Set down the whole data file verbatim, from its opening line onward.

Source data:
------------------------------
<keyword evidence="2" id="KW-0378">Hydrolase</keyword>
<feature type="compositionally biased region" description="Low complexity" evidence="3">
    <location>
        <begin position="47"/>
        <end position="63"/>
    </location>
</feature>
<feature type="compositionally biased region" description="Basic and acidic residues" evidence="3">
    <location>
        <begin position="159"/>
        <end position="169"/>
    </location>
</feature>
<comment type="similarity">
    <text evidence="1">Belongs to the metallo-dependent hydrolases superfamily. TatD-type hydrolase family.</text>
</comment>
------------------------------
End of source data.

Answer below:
<keyword evidence="2" id="KW-0378">Hydrolase</keyword>
<feature type="compositionally biased region" description="Low complexity" evidence="3">
    <location>
        <begin position="47"/>
        <end position="63"/>
    </location>
</feature>
<feature type="compositionally biased region" description="Basic and acidic residues" evidence="3">
    <location>
        <begin position="159"/>
        <end position="169"/>
    </location>
</feature>
<comment type="similarity">
    <text evidence="1">Belongs to the metallo-dependent hydrolases superfamily. TatD-type hydrolase family.</text>
</comment>